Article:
Having understood its place in television history, we can now examine the impact of "Friends" on the human psyche. While many American TV series have achieved global popularity, what sets "Friends" apart is its enduring influence. The answer is quite simple: its values.
The entire series upholds three enduring principles which are, still relevant today. Firstly, everyone should have his or her independent thoughts, regardless of who they are. Secondly, we should actively and bravely choose the way of life we want, even if it isn't widely accepted by the norm. Thirdly, genuine happiness is not necessarily tied to wealth; instead, it originates from a life characterized by freedom and responsibility.
Take, for example, Rachel, one of the most beloved characters. At the start, she was a privileged heiress relying on her father's credit cards. However, over time, she transformed from a coffee shop waitress to a middle manager in a renowned fashion conglomerate, all thanks to the support and encouragement of her friends. Then there's Phoebe, a massage therapist who, despite facing hardship from a young age, never forsakes her environmental ideals, approaching all life with kindness and reverence. Ross, a university professor, may have a tendency to show off his knowledge and correct others' grammar, but he never hesitates to come to his friends' aid whenever they need help. Through their words and choices, the characters in the series reinforce these three core principles. The heartfelt moments of the group of six resonate with every viewer.
"Friends" attempts to establish a value system beyond national culture, grounded in the diverse urban life of a metropolis. Its spirit, much like the catchphrase "How you doing?" uttered by characters, represents a state of being free-spirited and true to oneself, embracing desires and emulating nature.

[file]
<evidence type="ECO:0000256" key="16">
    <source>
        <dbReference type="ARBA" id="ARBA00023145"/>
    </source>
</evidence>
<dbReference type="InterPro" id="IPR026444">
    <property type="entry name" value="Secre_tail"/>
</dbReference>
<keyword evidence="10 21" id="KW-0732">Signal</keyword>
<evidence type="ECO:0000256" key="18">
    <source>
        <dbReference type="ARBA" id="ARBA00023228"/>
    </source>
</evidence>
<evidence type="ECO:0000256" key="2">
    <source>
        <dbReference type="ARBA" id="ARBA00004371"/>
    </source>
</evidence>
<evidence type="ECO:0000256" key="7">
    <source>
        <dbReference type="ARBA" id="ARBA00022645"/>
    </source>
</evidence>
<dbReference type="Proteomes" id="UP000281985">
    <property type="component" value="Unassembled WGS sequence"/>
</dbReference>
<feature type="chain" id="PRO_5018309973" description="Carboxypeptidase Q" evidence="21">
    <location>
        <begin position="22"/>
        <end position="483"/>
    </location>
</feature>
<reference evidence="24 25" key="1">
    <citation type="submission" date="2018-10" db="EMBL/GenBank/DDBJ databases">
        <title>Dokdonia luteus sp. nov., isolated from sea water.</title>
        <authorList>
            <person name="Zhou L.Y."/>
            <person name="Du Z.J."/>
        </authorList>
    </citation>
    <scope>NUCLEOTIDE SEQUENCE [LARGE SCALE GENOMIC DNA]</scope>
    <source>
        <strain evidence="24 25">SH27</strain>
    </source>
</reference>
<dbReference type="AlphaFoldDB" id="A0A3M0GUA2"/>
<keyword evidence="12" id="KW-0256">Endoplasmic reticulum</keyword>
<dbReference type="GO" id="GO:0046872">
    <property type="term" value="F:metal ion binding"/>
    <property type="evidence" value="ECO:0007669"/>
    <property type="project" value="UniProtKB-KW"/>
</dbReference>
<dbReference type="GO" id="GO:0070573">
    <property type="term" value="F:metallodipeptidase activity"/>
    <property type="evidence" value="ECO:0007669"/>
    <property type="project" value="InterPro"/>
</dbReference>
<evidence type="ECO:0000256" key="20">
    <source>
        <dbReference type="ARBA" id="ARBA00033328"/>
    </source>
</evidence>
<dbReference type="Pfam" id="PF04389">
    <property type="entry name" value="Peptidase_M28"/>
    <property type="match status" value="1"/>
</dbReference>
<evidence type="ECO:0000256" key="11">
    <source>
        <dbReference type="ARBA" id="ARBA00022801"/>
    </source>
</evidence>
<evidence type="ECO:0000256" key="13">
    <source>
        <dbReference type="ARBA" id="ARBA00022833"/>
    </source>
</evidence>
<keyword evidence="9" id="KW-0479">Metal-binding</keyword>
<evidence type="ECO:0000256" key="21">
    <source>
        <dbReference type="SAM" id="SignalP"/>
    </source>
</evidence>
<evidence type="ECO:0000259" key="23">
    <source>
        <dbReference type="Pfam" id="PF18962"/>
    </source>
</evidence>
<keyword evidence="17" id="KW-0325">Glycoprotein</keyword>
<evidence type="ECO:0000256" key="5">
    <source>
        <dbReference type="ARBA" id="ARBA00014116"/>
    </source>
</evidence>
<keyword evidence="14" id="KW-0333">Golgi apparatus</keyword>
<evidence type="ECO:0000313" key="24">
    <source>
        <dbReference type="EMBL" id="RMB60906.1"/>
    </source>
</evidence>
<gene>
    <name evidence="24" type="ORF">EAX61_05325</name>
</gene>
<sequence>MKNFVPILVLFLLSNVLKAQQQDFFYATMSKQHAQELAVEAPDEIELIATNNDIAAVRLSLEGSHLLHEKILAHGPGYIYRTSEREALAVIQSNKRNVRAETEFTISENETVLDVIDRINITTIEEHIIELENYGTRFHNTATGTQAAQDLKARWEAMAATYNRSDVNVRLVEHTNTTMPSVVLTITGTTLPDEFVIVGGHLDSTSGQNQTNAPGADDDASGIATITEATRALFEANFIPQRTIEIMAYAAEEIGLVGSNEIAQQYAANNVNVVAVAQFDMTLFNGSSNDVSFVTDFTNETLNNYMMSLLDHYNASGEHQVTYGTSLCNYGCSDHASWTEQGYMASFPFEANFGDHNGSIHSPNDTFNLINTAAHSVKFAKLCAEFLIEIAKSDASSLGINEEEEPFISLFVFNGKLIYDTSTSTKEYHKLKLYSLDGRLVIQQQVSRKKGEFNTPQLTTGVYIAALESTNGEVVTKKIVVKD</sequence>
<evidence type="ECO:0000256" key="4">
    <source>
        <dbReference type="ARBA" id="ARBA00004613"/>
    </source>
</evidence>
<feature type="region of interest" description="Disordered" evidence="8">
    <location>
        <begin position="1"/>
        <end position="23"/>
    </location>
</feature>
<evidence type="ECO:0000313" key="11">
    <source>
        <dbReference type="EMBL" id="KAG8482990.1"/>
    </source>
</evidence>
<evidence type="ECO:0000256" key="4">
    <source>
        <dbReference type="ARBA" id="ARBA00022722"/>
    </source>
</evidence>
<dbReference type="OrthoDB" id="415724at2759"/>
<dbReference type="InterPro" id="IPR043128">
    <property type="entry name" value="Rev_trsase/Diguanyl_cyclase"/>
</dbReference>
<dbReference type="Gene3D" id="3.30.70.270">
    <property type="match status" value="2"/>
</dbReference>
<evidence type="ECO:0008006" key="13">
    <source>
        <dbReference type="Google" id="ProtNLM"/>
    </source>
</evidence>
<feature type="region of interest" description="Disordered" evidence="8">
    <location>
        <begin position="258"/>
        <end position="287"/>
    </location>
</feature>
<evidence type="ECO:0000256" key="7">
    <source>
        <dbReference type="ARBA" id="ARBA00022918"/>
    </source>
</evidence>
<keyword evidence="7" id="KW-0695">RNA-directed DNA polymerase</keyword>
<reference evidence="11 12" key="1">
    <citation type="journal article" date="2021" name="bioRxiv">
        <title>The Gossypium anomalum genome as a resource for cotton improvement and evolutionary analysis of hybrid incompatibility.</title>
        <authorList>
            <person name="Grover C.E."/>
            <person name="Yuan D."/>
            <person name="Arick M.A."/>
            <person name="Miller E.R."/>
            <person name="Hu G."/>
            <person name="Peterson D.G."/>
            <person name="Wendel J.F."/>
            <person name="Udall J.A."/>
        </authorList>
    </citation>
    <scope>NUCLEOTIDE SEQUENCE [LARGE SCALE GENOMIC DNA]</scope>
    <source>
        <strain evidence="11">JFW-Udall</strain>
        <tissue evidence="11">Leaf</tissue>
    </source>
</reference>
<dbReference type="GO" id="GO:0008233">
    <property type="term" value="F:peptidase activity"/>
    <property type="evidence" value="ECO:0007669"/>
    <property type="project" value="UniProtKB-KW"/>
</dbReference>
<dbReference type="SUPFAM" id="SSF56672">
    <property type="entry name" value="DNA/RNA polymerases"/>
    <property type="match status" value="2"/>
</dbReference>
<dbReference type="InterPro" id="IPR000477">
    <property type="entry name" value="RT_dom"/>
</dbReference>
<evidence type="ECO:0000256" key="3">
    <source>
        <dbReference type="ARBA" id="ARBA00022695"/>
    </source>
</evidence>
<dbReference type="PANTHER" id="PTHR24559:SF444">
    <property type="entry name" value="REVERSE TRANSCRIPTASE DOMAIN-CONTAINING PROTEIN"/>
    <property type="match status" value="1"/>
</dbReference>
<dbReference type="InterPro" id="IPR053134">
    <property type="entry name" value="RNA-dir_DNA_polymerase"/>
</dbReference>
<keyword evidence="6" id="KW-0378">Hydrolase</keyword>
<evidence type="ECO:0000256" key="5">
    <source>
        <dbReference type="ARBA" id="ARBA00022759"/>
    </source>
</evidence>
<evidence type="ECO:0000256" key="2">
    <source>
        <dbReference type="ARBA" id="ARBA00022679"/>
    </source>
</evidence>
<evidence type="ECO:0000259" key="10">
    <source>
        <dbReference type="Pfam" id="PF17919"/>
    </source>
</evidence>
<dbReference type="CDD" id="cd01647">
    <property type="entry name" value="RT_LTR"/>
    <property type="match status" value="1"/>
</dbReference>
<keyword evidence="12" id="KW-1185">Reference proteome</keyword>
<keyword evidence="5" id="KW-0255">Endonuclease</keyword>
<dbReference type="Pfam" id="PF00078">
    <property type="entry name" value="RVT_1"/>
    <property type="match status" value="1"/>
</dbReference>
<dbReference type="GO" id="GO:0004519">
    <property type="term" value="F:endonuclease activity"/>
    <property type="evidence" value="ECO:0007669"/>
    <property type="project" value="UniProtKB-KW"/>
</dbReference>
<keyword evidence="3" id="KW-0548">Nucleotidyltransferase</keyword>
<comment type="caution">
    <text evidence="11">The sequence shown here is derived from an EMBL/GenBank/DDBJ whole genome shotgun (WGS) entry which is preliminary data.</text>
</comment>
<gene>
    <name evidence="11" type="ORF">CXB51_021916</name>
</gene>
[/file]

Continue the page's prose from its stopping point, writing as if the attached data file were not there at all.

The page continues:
3 A Light Urban Utopia with Superficial Concerns
Despite its commercial and cultural success, "Friends" is far from flawless. Being a nationally broadcast TV show during primetime, it is bound by numerous unwritten rules inherent in American television production and broadcasting. Have you ever wondered why the themes in the later seasons of "Friends" seemed different from those in the earlier seasons? Did the characters truly evolve, or was the show's initial premise seemingly unattainable?
To explore these questions, it's essential to temporarily set aside the perspectives of viewers and fans and analyze the cultural logic manifested in the creation of "Friends." It's crucial to understand that any American TV show's creation and popularity are influenced by the cultural soil of its home country, as well as the unwritten rules of the American television production and broadcasting industry. Television, as a mass medium, has a distinct cultural ecosystem compared to literature, film, and other forms of art. While the show reflects the reality of modern urban life, "Friends" must construct a metropolitan utopia.
The show's setting does not entirely adhere to reality. The six main characters come from different family backgrounds and educational histories, making it unlikely, in real life, for them to form the tight-knit bonds depicted in the series. For example, Ross, a paleontologist and a genuine intellectual, might not naturally form a close friendship with Joey, a mostly uneducated actor, as the series depicts. According to the show's premise, Phoebe's life should be financially challenging, yet the series doesn't clearly explain how she manages to afford the high rent in Manhattan and maintain a relatively comfortable standard of living. These questions raised by the show remain unanswered, leaving viewers to speculate.
Herein lies the concept of cultural analysis known as "imaginative solutions," which emphasizes that viewers can engage with texts to imagine a sense of autonomy. From this theoretical standpoint, a TV series ideally reflects real life but also allows viewers to believe that life can be positive and that problems can be resolved. Viewers need this sense of conviction and imagination. In this regard, "Friends" is more akin to an adult fairy tale set against the backdrop of a modern metropolis. Its primary mission is to create a world filled with goodwill and beauty, and all its narrative strategies are designed to reinforce this world. "Friends" embodies a mix of excellence and mediocrity, reflecting the nuances of contemporary American TV culture. It communicates certain shared values of modern society, yet it is undeniably influenced by mainstream American ideology and the logic of the television industry.